Although the Lowcountry hasn’t experienced a full-blown hurricane in nearly 20 years, there’s been no dearth of media coverage of tropical storm disasters elsewhere in the United States, from Texas’ Gulf Coast to South Florida to Puerto Rico.
Just watching the television news footage of these incredibly devastating storms was heart-wrenching. And, for most viewers, their first thought was a silent prayer that the people affected were alive and safe from further harm. The second thought most often was a question: I wonder if these people have insurance?
In all likelihood, many, if not most, of these homeowners and renters had some form of insurance. But adequate flood insurance is another issue entirely.
One local expert on all things insurance, Mount Pleasant Allstate agent Philip Bradley, explained that homeowners’ insurance policies simply don’t cover the often incredible losses from hurricane-driven water damage.
“Flooding,” Bradley noted, “is defined as a temporary overflow of water onto land that is normally dry. This is typically described as ‘rising water,’ as opposed to winddriven rain accumulation. And homeowners’ policies just don’t include it.”
Given that reality, what are Lowcountry homeowners to do, faced with the distinct possibility of flood loss during the 2018 hurricane season?
Bradley’s recommendation is that “It’s always a good idea to have a conversation with your insurance agent regarding your property protection and any potential additional coverage needs. If you do not currently have flood insurance, you can purchase it, but there is a 30-day standard waiting period unless it is required due to a loan closing.”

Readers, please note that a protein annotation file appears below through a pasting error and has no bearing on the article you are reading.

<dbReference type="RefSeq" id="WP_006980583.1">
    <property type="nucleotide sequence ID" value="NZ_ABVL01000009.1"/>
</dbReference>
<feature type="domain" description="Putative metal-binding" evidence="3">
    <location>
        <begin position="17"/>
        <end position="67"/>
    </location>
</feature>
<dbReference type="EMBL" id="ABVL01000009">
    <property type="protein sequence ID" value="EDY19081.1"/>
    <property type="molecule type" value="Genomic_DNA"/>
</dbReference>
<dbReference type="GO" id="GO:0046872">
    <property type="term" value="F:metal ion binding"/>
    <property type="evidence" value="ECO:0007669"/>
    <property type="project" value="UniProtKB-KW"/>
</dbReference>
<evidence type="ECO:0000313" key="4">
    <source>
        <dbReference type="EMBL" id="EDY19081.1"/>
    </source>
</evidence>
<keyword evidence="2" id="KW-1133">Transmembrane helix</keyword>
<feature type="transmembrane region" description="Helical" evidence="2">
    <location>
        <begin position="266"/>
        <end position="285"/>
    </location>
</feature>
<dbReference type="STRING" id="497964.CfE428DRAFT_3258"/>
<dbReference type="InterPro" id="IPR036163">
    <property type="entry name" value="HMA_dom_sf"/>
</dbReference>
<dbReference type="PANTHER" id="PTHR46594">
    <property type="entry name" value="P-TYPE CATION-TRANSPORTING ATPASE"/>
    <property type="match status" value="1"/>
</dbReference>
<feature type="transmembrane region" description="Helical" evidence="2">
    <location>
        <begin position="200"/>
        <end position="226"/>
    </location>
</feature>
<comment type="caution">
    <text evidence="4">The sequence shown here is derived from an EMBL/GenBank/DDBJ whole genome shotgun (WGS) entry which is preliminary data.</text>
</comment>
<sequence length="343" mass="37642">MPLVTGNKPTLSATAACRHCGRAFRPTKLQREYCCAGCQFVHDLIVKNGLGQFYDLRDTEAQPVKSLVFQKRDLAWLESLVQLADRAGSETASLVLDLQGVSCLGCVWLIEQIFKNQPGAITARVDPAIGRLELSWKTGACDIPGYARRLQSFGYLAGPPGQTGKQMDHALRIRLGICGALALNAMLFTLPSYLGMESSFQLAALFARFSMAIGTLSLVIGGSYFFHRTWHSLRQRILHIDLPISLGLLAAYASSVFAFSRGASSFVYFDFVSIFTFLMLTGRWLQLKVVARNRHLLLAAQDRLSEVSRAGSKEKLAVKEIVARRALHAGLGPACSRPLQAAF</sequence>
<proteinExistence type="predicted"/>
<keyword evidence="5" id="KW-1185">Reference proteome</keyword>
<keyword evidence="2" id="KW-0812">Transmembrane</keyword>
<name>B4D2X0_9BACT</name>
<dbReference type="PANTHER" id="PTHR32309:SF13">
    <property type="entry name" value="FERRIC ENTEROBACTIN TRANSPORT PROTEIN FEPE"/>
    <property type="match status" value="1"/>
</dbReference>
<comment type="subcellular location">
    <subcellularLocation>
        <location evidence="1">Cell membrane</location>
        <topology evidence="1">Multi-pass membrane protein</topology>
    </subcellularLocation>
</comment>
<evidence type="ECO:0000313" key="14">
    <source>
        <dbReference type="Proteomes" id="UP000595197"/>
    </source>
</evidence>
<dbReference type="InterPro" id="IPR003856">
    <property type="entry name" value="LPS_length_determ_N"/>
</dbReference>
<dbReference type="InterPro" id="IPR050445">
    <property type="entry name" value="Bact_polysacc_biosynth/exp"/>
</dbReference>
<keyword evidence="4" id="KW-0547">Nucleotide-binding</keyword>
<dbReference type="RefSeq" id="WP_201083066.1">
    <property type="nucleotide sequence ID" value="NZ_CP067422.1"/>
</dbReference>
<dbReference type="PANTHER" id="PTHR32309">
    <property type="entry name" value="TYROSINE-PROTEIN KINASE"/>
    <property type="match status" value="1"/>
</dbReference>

Who actually needs flood insurance? What if your home is inland, away from open water, marsh or our numerous rivers and creeks?
“Everyone lives in a potential flood zone,” Bradley observed. “If your property is situated in a high-risk or special flood hazard area, your mortgage company will require you to carry flood insurance. Outside these zones, there are certain ‘preferred-risk areas’ that are less likely to flood. But even if you live outside the special flood hazard areas, you should consider a low-cost preferred-risk flood policy, especially since almost 25 percent of all flood claims are filed in low-to-moderate risk areas.”
Bradley explained that flood insurance is provided by the National Flood Insurance Program through FEMA.
“This is a government-run program, and rates are the same regardless of where you purchase your policy. Location is important. FEMA flood maps are used to determine what flood zone your property is in and its corresponding elevation. An elevation certificate, done by a survey company, will determine the level of the first floor of your home, which is then compared to the ‘base flood elevation’ of your specific property.”
Flood insurance, Bradley noted, has a maximum coverage limit of $250,000 for each dwelling and $100,000 for the home’s contents. And renters as well as homeowners should have it.
“Do not mistake your landlord’s flood insurance for your own,” he warned.
And when a major hurricane looms, even if you already have adequate flood insurance, Bradley’s best advice is to get out of town.
“And please have both an early evacuation plan in place, and video your home inside and out before leaving. If you have a loss, you’ll need current documentation of both the contents and condition of your home.”
To learn more, call Bradley at 843-881-2886.
By Bill Farley